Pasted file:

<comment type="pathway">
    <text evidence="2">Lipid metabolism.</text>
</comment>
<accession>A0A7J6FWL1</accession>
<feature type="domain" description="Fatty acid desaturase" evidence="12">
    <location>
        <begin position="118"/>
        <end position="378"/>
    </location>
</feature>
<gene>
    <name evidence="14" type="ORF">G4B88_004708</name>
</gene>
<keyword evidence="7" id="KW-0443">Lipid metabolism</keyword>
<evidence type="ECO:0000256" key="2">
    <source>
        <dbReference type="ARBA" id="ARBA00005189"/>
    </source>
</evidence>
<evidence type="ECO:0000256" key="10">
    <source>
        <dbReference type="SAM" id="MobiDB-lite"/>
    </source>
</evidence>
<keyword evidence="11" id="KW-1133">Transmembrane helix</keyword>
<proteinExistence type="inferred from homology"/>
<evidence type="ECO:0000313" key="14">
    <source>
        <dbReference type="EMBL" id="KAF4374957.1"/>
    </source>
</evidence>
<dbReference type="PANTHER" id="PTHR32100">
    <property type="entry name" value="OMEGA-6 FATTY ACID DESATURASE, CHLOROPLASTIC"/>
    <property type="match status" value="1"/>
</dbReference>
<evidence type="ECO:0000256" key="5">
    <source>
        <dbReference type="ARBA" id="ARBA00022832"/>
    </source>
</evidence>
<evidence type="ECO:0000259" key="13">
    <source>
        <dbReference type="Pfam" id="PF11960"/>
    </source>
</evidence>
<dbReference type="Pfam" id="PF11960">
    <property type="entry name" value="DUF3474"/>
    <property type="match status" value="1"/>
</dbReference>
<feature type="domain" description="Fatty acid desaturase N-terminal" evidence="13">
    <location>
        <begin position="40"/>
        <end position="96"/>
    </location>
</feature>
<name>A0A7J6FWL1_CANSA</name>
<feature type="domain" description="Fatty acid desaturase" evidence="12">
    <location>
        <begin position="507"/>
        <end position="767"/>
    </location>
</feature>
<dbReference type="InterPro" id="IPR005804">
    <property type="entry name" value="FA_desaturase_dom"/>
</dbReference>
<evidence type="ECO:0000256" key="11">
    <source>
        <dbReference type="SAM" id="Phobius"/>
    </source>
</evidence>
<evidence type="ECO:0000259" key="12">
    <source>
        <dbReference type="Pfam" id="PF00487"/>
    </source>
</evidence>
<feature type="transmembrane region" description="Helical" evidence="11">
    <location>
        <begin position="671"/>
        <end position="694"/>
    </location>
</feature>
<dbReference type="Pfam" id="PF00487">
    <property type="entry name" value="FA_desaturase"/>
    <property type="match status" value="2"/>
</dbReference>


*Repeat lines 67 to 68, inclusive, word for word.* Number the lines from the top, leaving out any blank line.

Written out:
    <source>
        <dbReference type="SAM" id="Phobius"/>